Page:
Malatya Haber Making New Year's resolutions stick
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Making New Year's resolutions stick

January has come and gone. So, how's that New Year's resolution coming along?

"Many consumers resolve to become better money managers in the New Year," said Laura Connerly, assistant professor for the University of Arkansas System Division of Agriculture.

"Spending less and saving more sound like great ideas but we often find it difficult to actually change our behaviors."

Even if that resolution isn't working out quite the way it was envisioned, Connerly said it's never too late to take up the call to change.

"Theories from psychology provide tips that help consumers achieve success in changing money management behaviors," she said.

Here are some tactics that may help you manage your goals:

--Write specific goals. What would you like to change about your personal finances? The first step in moving from dreams to reality is to develop specific goals and write them down. Use "I" statements and positive words such as "I will build an emergency savings fund." Writing down your goals increases the chance that you stick with them.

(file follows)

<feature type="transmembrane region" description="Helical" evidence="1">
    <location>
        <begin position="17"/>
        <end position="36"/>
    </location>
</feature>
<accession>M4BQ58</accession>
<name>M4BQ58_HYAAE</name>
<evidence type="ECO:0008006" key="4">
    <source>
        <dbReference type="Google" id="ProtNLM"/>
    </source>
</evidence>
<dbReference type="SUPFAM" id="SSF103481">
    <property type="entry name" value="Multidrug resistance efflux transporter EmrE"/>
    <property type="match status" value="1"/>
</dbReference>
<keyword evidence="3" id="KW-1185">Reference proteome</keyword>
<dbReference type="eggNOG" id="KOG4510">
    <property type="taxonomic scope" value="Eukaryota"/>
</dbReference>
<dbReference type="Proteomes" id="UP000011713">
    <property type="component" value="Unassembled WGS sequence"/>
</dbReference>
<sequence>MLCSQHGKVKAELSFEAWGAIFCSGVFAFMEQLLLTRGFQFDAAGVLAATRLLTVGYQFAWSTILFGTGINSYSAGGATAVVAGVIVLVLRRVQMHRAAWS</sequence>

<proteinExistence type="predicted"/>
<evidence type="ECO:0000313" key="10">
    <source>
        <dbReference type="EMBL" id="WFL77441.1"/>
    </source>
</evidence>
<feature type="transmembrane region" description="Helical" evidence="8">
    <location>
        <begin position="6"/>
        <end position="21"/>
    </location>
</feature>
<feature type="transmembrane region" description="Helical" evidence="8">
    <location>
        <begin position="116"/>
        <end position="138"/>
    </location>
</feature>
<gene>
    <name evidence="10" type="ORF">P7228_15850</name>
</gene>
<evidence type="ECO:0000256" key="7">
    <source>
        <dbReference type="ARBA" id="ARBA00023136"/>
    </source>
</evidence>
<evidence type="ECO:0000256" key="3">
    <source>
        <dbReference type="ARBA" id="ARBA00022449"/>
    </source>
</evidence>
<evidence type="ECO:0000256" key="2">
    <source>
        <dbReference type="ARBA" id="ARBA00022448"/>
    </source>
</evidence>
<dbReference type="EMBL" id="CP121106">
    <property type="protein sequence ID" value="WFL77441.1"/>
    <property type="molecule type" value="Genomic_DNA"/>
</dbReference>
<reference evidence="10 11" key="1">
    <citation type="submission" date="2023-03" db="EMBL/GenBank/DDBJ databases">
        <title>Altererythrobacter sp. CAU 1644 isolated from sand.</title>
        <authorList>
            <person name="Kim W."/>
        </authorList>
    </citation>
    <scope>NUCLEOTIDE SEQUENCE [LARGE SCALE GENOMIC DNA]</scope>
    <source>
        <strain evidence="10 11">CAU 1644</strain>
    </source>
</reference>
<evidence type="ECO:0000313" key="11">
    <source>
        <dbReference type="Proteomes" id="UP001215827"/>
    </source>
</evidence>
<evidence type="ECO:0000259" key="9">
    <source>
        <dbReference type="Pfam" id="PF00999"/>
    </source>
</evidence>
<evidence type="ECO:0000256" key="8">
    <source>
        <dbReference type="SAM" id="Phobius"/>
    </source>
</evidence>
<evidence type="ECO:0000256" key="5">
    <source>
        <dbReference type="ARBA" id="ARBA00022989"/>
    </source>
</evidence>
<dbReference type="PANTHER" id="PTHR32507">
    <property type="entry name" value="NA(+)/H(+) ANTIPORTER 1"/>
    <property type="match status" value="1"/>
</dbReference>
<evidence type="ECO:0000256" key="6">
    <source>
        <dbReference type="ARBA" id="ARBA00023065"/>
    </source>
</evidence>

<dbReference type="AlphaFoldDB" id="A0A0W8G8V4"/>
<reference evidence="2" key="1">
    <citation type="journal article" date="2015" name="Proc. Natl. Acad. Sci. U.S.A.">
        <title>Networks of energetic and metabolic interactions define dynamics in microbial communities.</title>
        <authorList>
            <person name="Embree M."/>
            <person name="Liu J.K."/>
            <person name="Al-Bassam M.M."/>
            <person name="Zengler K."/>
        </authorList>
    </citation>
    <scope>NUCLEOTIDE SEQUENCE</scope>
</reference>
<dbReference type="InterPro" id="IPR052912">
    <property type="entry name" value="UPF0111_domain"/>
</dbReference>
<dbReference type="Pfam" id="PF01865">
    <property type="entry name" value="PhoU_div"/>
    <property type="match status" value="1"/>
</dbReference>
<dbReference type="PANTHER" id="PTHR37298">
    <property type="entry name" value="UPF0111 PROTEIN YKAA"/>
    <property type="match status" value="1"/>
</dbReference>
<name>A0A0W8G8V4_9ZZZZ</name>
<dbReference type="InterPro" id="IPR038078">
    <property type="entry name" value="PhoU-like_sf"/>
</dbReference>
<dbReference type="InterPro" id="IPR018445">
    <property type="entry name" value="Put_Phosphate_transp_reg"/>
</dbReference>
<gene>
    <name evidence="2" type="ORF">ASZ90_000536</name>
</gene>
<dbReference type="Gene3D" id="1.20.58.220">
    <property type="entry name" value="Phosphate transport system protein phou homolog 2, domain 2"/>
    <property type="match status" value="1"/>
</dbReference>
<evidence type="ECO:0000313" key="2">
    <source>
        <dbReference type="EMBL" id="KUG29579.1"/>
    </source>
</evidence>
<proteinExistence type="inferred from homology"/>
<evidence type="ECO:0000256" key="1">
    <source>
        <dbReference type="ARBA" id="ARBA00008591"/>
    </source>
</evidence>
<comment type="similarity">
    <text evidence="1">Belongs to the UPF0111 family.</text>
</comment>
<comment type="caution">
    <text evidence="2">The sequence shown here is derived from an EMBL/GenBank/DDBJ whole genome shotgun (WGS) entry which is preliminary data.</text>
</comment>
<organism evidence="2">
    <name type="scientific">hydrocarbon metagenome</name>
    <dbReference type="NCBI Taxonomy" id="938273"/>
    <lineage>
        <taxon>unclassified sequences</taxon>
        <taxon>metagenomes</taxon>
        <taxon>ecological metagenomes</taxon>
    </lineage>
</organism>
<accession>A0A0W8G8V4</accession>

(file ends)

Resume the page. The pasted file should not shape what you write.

--Take small action steps. What can you do to reach your goal? Whether reducing debt or starting a record-keeping system, break it down into detailed actions. Identifying small action steps makes behavior change easier.

--Overcome fear. Fear is a common stumbling block for reaching goals. People may fear losing money in investment. They may dread saying "No" to family members' spending. They might feel intimidated about learning to create a spending plan. Write down your concerns. Learning more about the issue can help you overcome your fears. Knowledge is power.

--Control your environment. In spite of good intentions, consumers can still be led astray by the surrounding environment. "Learn to control the environment when you can," she said. "If you're trying to cut spending; don't go window shopping. If you're trying to pay off debt; limit spending to a set amount of cash and leave credit cards at home." Hoping to increase savings? Direct deposit from your paycheck into your savings account. Having trouble paying bills on time? Set up automatic draft from your checking account and never pay a late fee again.

--Avoid negative thoughts. "Sometimes we can be our own worst enemies," Connerly said. "When it comes to behavior change, pessimists tend to give up more easily. Fortunately, we can counter negative thinking with positive thoughts. Stop thinking of money management as difficult or unpleasant. Instead, think 'I can learn the skills to achieve financial success.'"

Date: 3/4/2013


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